Do you notice something? Look closely at the twist. I didn’t notice this until I lined these two threads up for the picture. DMC is an S-twisted thread. The Silk Mill is a Z-twisted thread. If you are already familiar with rayons and some other silks (I believe Trebizond is also Z-twisted), you have stitched with Z-twisted threads. It doesn’t make much of a difference in stitching, except with a few specific types of stitches. For example, if you work a stem stitch with a Z-twisted thread, it will look more like outline stitch (the stitches will roll around each other and be less distinguishable). If you want your stem stitch to look like a stem stitch, with the “rope” look and more noticeable separation in stitches, when stitching with a Z-twisted thread, you have to actually work an outline stitch. Also, with bullions, you twist the thread
around the needle in the opposite direction. But for most stitching, the difference is minor, if not at all.

Back to the strands themselves: you can see that one strand of DMC is slightly smaller than one strand of Silk Mill silk.

The Silk Mill: Producers of Fine Silk Threads for Needlework

Looking at a thread is never enough to tell you whether or not you will like it. You need to stitch with it! Put the thread through some paces and see how it feels. The thing is, I can never really “know” a thread until I stitch with it quite a bit. Still, a little bit of stitching should tell you right away if it’s likely you’ll like it.

So I stitched a few small bits. First, I stitched a little satin stitch swash. I also worked the chain stitch using two strands together.

The Silk Mill: Producers of Fine Silk Threads for Needlework

I worked some cross stitches, stem stitch, Holbein stitch (double running stitch) and back stitch, and some split stitch.

The Silk Mill: Producers of Fine Silk Threads for Needlework


1. The silk is beautiful! It feels good in the hands – it doesn’t snag or anything like flat filament silk is prone to do. It’s smooth and luxurious feeling. The colors are vibrant and consistent. The thread is soft and fine.

2. I found it requires short lengths for stitching. As I neared the end of lengths of thread I was playing with, the thread started to exhibit some definite fuzziness. In short lengths, it performs fine (14 – 15″).

3. It stitches beautifully. The sheen is nice, and thread, though boingy at first, behaves ok. In this regard, I would classify the ease of managing the thread somewhere between managing regular cotton and managing rayon (which I always find to be more persnickity than other threads). The stitches looked nice, and the sheen is exceptional.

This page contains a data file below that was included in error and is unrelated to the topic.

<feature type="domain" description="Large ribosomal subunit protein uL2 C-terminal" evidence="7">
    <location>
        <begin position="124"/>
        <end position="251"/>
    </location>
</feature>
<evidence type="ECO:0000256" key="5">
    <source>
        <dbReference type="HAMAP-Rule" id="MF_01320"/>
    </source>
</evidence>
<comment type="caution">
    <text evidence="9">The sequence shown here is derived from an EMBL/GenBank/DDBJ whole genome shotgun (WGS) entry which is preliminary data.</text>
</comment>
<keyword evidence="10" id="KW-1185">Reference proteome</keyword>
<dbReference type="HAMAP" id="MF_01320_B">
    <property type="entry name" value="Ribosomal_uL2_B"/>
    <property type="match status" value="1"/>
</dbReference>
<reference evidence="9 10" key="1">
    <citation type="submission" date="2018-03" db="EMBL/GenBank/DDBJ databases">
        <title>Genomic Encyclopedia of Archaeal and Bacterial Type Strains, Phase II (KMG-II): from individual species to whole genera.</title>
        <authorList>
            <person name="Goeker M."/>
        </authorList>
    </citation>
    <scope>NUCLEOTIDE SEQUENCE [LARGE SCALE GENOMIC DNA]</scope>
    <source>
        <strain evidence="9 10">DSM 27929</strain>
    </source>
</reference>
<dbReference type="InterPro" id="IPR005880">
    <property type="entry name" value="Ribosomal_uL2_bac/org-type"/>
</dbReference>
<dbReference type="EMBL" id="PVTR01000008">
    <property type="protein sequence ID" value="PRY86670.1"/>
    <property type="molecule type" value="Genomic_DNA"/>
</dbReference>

4. Would I buy the thread? The brochure I received says the skeins are £2.75 each, or £2.50 for 10 or more. Mini-packs (5 skeins) are £8.50 each, and larger sets range from 11 skeins in a certain color group at £19.50 each, up to 27 skeins for £39.50. On the brochure, there’s also a sticker that indicates that all skeins are £2 each, so perhaps there’s a price reduction thing going on there? Also, on the website, you can see deals such as 10 skeins for £17.50…

With the current exchange rate, £17.50 ends up to be about $24.35 – $24.50. So one skein of silk would be $2.43 – $2.45US. And you know what? That’s not a bad price! Of course, there’s shipping to consider, but even with shipping, if I were ordering a larger order, I still think the silks would be a good price. This all depends, of course, on the fluctuation in the exchange rate, but right now, it’s not bad! If the skeins are £2 each, the work out to about $2.70… I think the economical way to go is to buy them in packs.

So… would I buy Silk Mill silks? I think I would! In fact, I think I will! I like them! I like the threads – especially the feel and the sheen; they have a magnificent color selection; and they are reasonably priced.

Just for the sake of comparison:

Treenway Silks: 10 yards – $5.00
Soie d’Alger: @ 5.5 yards – $3.75 – $4.00 (it’s got seven strands in each length, though)
Caron Waterlilies: 6 yards – $5.75 – $6.35
Needlepoint, INC: 5.5 yards – @$4.00
Thread Gatherer Silk ‘n Colors – 7 yards – @$6.50 – $7.00 (12 strands per length)

So, if you’re looking for silk, and you want to try something new, try the Silk Mill silk threads! If you order from them, tell them I sent you!

And let me know how you like the threads… I’d like to hear other people’s opinions on them! Have you tried them already? Do you like them? What type of needlework do you use them for?

And, finally, just so you know – I’m not affiliated, this isn’t a paid advert or anything like that! It’s just my review and my opinion… you may have a different opinion – if you do, don’t hesitate to share!

Ahhh. It’s Friday – enjoy the weekend!


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(16) Comments

  1. Thanks for the review, Mary. I haven’t had a chance to try these threads yet and I’m glad you got to go first! 🙂

    Questions: How would you compare the sheen of Silk Mill to other flat silks? Can you rank it in terms of your preference to other flat silks that you have tried?

    Note to anyone who might be interested in these threads:

    I don’t know if the Silk Mill is still doing this, but when I ordered their colour chart (which is completely free including shipping and arrived very quickly in California) I also received a sample skein of the silk. So, if you’re interested in a real life example you might try ordering the colour card to see if you get a free sample.

  2. Hi, Margaret –

    I think it’s easier to compare the sheen of the silk to another twisted silk, like Soie d’Alger, because it’s twisted. In that case, the Silk Mill silk has a higher sheen. Is it as “shiny” as flat silk? Well, it’s close, anyway. The light plays on it differently, because it’s twisted, but it has a very high sheen for a twisted silk.